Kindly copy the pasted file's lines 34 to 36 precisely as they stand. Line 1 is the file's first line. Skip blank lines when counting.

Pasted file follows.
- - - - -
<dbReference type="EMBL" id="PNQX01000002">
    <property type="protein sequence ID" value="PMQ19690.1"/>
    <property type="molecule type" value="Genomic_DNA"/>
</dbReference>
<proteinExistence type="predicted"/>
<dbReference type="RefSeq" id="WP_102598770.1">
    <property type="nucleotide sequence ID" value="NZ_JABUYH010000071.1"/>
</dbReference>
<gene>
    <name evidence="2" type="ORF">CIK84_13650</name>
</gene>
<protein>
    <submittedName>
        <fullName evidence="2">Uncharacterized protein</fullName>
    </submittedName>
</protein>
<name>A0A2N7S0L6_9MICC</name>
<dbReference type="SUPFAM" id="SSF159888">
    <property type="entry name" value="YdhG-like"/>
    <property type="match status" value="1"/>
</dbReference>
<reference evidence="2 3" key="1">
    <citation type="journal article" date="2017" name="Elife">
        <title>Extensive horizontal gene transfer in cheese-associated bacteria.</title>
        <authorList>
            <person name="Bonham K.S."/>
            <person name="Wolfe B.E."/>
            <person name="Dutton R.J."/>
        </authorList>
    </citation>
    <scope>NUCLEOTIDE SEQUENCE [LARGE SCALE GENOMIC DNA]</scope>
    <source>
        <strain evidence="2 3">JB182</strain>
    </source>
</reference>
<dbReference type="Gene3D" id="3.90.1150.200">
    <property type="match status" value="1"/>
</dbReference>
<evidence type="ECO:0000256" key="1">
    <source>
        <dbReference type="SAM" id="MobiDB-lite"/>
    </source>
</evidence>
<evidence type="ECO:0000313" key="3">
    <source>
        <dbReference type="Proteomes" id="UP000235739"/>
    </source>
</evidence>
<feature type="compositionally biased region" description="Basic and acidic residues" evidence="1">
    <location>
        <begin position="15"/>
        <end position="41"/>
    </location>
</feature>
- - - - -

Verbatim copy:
    </source>
</reference>
<dbReference type="Gene3D" id="3.90.1150.200">